As the election approaches, Nevada officials say your vote is secure


We got a sneak-peek today at the new Clark County voting machines. With all the talk about Russian election interference, officials tell us your vote will be safe and secure.

The new machines look like really cool, bigger iPads.

“The machines we used in 2016 are gone, retired,” said Sondra Cosgrove, with the League of Women Voters. “Every location is going to have a new voting machine,” she told me.

Clark County spent $17 million to buy five thousand machines, and Cosgrove says they're good ones.

“We always make sure and invest in the highest quality machines that has as much security built in as possible,” says Cosgrove.

Last week, NBC reported that Russia penetrated the election systems of seven states.

Nevada was not one of them, and Nevada's top elections official says that's no accident.

“Our election systems in Nevada are very safe,” said Wayne Thorley, the Deputy Secretary for Elections,

Thorley says Nevada’s combination of physical and cybersecurity has kept its election databases secure.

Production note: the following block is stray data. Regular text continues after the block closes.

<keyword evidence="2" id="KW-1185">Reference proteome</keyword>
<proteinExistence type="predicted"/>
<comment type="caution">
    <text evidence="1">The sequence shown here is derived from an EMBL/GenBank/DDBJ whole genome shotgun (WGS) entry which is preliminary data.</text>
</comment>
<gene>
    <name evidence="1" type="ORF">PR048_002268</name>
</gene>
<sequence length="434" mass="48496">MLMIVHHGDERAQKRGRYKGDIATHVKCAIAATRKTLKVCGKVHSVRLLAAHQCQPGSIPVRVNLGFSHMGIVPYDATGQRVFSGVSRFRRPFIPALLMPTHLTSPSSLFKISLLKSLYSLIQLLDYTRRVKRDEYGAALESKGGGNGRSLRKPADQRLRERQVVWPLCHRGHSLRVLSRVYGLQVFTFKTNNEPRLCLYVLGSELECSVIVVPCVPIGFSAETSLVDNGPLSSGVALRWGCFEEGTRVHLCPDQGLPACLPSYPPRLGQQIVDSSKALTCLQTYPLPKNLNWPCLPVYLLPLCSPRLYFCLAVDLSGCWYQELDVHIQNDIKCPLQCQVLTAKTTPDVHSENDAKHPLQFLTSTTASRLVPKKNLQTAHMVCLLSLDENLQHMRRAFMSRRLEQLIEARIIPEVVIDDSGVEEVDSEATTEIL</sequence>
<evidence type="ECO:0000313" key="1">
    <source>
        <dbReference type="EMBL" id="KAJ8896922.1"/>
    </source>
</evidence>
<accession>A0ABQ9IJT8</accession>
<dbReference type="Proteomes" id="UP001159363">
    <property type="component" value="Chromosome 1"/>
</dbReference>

“Our systems, just like any other information system, are constantly under attack,” says Thorley. “Now, these are usually low-budget, unsophisticated types of attacks, but our firewalls are repelling dozens, even hundreds of attacks a day. But what we haven’t seen is a sophisticated attack by a nation-state actor to access our systems."

And Nevada wants to keep it that way. At the end of the last legislative session, the governor established a new state agency in charge of cyber-defense.

Nevada also shares cybersecurity information with other states.

At the local level, elections officials make sure voting machines never connect to the internet, which helps keep the bad guys out.

Nevada’s new election system, which will be rolled out with the upcoming primary, will feature “voting centers,” which will allow residents to vote anywhere, just like they do during early voting.

Now, that option will be available for all elections.

In addition, when you go to vote, the new voting system will instantly cross-check your signature to make sure it is, in fact, you doing the voting.

Each voting machine will also include a print-out of your choices, in case results need to be audited.

The League of Women Voters’ Cosgrove gives Nevada high marks for how it handles elections.

“You know how Nevada is always at the top of the bad lists and the bottom of the good lists?” She asked. “The one good list that we’re at the top of is for voter security, access to a ballot, our election security.”

The new system also helps give new voters like Niko Baldwin confidence his vote will count. He's about to vote in his first election.

I asked him how that feels.

“Scared, 'cause that means I'm an adult,” he said.

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